Plasma Cash: Plasma with much less per-user data checking

new-extension

#102

This is very interesting. Is it possible to put this “# of time spent” into the UTXO itself (avoid having a separate tree and increase the block header size)? Meaning the output of the signed tx now is an object.

[blknum1, txindex1, oindex1, sig1,       # Input 1
 blknum2, txindex2, oindex2, sig2,       # Input 2
 newowner1, denom1, #spent1 +1           # Output 1
 newowner2, denom2, #spent2 +1           # Output 2
 fee]

#103

Ah yes, that might be better. Then the snark can prove that # of times spent is nondecreasing.

Plasma cash doesn’t have the two inputs and two outputs scheme you pasted, though.


#104

True, but still, I think it’s possible to have leaves in Plasma Tx Tree as an object with affiliated fields . I haven’t thought it through, but possibly we could put a { historical owners => # tx } object for each output. And a possibility from this is when this coin is being exited, root chain will charge historical owners for the number of tx being done on this coin. So that you could imagine over time, as more coin being exited, the tx will be eventually paid out. (assuming constant tx fee for each tx.)


#105

@danrobinson

Hello Dan.

After the last Plasma call I really liked your idea of “Plasma Debit” with quasi-channels user <-> owner. I work on the More Viable Plasma in parallel, but do you want to join some forces to make a “debit” prototype? The most interesting problem I see there right now is how to supply initial “empty” coins, so a user can get one and be able to accept the payment. One option is just deposit a full one and “split” it to “completely full” and “completely empty”, but I’d like to about splitting operation entirely and leave only transactions of A <-> operator <-> B type.

Sincerely, Alex


#106

Hello everyone. I want to get a better understanding of the proof used in Plasma. I have a very basic understanding of cryptographic proofs at the moment.

Do any of you know of good resources that can help me catch up to the cryptographic proof conversation?

Thank you.


#107

What proof are you referring to?


#108

Do I understand this correctly: if Bob transfers his coin to someone else and then attempts to fraudulently exit to the root chain, anyone including the operator can challenge the exit and claim the bounty (assuming transaction data is available normally from the operator).

In the implementations I could find, only information similar to this seemed to be required to challenge an already spent exit, all of which I understand should normally be publicly available to all observers:

 function challengeSpent(uint coin_id, uint blk_num, bytes tx1, bytes proof)

So as long as there is at least a single honest observer, users do not realistically have to check the root chain every week since the bounties incentivize third parties to do this monitoring. This would seem like a much more friendly situation for end-users, especially if they have only sporadic access to internet for example. Would this seem correct or am I totally on the wrong track here? :smiley:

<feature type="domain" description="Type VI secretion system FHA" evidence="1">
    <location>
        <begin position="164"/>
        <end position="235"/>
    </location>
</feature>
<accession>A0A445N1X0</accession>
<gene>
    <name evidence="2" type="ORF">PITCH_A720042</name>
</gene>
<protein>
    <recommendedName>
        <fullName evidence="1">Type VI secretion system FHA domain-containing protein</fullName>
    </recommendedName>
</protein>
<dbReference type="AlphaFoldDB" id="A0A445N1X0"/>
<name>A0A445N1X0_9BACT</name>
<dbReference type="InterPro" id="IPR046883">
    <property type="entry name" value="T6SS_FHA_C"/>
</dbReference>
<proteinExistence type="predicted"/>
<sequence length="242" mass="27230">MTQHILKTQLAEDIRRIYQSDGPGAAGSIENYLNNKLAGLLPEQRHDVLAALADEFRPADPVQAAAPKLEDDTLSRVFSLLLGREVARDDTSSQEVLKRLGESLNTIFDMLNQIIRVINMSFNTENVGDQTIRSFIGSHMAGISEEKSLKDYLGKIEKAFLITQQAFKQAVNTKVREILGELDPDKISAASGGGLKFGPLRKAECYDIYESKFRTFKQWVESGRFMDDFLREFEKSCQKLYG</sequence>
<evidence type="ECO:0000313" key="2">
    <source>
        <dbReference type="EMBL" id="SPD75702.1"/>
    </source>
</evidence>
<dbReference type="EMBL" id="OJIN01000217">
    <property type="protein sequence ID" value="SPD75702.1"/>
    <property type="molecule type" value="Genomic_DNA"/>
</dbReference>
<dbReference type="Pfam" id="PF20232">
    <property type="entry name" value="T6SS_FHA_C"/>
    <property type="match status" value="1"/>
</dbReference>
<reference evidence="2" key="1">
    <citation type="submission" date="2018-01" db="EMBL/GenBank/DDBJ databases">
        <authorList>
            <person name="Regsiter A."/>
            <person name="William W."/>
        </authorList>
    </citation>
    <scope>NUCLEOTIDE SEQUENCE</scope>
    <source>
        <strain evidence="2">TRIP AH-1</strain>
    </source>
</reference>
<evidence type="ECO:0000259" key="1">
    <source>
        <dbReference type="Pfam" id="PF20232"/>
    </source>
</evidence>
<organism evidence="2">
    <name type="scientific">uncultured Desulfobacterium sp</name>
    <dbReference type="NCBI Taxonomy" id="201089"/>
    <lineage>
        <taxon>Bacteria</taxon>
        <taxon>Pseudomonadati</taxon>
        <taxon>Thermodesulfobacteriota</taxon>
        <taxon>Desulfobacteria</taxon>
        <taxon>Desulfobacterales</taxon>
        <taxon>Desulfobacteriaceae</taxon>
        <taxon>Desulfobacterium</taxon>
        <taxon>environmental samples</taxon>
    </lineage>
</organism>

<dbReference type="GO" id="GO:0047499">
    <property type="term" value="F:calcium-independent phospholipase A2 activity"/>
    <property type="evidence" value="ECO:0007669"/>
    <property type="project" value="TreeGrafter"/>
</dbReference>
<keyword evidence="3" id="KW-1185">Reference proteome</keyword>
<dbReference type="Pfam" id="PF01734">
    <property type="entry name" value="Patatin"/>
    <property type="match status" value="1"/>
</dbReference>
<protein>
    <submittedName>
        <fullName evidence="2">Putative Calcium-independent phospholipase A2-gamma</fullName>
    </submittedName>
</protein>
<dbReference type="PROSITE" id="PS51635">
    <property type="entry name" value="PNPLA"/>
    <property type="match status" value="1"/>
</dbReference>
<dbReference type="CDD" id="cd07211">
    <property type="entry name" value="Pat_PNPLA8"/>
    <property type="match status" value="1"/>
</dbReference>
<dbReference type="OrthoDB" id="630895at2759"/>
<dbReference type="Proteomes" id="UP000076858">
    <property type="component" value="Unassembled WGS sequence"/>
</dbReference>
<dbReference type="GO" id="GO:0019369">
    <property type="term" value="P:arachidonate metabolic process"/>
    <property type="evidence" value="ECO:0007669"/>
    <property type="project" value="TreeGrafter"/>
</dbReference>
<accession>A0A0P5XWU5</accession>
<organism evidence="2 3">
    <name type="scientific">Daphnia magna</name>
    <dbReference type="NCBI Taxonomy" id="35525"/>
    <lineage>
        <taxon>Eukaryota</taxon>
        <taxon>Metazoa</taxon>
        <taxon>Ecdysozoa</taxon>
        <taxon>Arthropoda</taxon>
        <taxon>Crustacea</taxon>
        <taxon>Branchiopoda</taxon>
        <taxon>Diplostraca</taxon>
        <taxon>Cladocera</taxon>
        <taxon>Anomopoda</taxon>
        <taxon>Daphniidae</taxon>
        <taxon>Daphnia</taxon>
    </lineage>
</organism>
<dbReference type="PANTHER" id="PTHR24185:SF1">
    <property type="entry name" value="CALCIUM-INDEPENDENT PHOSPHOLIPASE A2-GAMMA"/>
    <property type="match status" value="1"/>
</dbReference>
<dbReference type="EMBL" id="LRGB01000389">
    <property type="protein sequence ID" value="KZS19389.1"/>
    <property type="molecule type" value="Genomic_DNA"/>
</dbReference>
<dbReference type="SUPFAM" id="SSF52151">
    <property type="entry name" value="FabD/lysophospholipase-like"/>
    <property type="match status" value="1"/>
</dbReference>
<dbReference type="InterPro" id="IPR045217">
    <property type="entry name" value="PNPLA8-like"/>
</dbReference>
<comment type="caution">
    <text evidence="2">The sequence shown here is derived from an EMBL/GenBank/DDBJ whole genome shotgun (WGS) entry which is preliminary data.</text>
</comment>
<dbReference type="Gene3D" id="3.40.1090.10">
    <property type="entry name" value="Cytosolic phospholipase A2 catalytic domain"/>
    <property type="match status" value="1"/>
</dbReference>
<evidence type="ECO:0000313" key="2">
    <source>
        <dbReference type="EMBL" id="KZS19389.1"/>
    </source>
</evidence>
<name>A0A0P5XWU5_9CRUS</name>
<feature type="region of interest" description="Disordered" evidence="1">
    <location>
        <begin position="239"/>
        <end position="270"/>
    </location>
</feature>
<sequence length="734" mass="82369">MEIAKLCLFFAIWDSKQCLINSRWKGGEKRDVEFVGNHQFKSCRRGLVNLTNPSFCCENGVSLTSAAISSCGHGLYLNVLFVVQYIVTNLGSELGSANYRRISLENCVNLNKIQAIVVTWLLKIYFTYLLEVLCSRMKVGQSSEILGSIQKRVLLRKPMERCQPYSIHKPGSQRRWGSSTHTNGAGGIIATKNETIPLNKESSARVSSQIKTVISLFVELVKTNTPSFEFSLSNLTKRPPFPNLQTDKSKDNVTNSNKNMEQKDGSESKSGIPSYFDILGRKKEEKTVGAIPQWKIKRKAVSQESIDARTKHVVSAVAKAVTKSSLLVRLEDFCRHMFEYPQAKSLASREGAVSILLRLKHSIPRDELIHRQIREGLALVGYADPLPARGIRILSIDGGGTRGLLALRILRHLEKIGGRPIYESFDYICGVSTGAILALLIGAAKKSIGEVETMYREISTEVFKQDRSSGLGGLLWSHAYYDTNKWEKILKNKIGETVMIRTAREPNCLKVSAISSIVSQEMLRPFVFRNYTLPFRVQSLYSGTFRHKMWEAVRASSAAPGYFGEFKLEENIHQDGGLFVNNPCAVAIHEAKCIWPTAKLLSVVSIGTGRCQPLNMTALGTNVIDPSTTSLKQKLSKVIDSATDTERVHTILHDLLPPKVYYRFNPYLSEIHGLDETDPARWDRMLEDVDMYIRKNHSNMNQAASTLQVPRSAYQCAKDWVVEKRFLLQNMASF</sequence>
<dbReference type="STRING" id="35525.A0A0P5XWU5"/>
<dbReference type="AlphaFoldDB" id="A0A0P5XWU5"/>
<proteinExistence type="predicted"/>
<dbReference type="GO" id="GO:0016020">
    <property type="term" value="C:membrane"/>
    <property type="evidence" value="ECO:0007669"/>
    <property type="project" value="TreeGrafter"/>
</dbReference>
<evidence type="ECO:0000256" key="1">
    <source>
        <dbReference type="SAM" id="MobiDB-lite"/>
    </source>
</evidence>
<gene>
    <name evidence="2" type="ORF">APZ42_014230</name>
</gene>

#109

Indeed, challenges can be done by any incentivized party that has access to the information required to make the challenges happen.

However, delegating challenges (and/or exits) is not trustless - currently. Essentially, if you give a 0.1 ETH bounty to someone for challenging all exits for your 5 ETH coin, that someone can be bribed by any faulty exitor to not challenge for any amount bigger than the bounty, say 0.2 ETH.

Work on trustless delegated challenges has been done on the state/payment channels end in this paper which may interest you by @stonecoldpat et al in https://eprint.iacr.org/2018/582.pdf


#110

Interesting. If I got this straight, in the case the attacker tries to exit a coin worth 10 ETH, there is a bounty of 0.1 ETH and 100 observers are watching the chain, to bribe all observers it would then cost > 10 ETH.

So if the bounty is bigger than the value of the coin attacked / N of observers, either observers will not gain anything by accepting the bribe or the attacker will spend more on the bribes than what he stands to gain from the attack.

Thank you for the paper reference also! :slight_smile:


#111

A perspective change that I think is important for Plasma Cash is to abandon the idea that Plasma chain data is public by default. There should probably be nobody other than the operator who is observing the entire chain.

You might voluntarily provide some third party with your coin history every time you spend a coin, so that they can challenge attempted outdated withdrawals. But the operator shouldn’t just make your coin history public unless you told them to.

(I’ll also note that this only covers outdated-coin exits, as you mentioned. The possibility of a malicious operator means that you need to be online once a week anyway, since you might be the only one who knows that an attempted exit was actually a malicious attack by the operator.)


#112

If the chain data should not be public henceforth, wouldn’t that massively alter the promised future in the original white paper? That we can have more than one operator, they all agree on a state (optionally with MapReduce delegation to child chains) and the resulted blocks are published on Ethereum to obtain its security? Or is it just Plasma Cash which makes these trade-offs in order to achieve fast and reliable coin transfers?